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Old 25th Nov 2017, 3:28 pm   #31
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To help see what's going on, if your 'scope supports it, try setting the timebase and trigger holdoff so that you can see a consistent trace when you repetitively hit a key. This would make it easier to see any noise or jitter. The timebase should be such that you see at least the whole first byte of data. There's one start bit, 8 data bits and a stop bit transmitted at 31250 bits per second. If my mental arithmetic is not way off beam, something like 25-50 microseconds per division horizontal timebase would work. The idea of the trigger holdoff is that it's a delay to prevent the scope from retriggering until after the end of the midi message to avoid the trace of the first byte or two being overwritten. You may need to adjust this. Try hitting the same key repetitively at a rate that allows you to see what's going on given the screen persistence of your scope. If you have it set up right, you should be able to see any changes in the status byte that contains the channel ID, and also any jitter in the bit timings.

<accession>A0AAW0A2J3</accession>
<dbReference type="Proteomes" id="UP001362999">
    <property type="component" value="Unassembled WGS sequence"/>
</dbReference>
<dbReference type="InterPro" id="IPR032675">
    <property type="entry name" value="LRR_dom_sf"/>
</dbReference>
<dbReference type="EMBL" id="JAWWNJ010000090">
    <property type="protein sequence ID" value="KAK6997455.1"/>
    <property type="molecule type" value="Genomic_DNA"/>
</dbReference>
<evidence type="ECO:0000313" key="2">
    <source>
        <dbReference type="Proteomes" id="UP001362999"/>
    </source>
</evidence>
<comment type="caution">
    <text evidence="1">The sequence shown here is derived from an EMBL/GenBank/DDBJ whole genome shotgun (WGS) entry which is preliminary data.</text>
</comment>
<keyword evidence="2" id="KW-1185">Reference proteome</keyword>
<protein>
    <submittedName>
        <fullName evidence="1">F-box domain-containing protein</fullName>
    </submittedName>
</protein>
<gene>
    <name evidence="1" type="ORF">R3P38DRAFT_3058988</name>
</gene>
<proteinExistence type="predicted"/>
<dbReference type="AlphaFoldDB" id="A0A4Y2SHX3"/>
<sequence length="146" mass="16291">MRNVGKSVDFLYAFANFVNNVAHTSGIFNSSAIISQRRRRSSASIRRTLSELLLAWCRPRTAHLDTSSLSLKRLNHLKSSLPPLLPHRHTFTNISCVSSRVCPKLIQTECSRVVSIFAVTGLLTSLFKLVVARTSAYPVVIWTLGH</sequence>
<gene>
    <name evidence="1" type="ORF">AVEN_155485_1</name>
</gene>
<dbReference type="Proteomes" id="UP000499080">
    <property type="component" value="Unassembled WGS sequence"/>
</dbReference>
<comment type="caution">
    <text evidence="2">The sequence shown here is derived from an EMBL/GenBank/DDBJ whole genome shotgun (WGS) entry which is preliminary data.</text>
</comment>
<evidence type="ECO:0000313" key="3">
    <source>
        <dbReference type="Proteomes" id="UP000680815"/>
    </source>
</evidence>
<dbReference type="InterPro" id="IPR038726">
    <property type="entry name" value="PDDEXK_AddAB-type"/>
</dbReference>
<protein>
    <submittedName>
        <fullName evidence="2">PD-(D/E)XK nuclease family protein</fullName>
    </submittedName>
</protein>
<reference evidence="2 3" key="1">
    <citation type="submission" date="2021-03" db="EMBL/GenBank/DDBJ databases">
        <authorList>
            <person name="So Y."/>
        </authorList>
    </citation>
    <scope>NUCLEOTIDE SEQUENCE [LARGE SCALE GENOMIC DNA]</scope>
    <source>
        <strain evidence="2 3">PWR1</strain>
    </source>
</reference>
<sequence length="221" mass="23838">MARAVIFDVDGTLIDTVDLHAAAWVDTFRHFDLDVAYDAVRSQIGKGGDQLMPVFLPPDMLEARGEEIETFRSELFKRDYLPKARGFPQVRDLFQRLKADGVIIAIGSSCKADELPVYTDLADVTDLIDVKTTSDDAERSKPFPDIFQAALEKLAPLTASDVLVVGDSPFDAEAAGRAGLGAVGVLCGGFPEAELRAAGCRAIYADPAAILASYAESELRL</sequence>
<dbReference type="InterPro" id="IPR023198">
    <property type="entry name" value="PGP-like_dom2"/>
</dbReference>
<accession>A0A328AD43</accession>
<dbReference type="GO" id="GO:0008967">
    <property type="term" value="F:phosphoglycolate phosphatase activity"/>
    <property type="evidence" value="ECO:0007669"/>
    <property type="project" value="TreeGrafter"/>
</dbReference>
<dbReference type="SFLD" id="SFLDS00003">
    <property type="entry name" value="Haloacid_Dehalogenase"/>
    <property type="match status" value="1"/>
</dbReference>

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Old 25th Nov 2017, 5:31 pm   #32
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Default Re: MIDI keyboard fault

Hi AG, I dont think my Telequipment D1011 has such a function that you describe? I also have a Trio CS-1830 which probably does have, but it's in need of attention, alas it's rather flaky and seems reluctant to trigger at all
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Old 25th Nov 2017, 7:00 pm   #33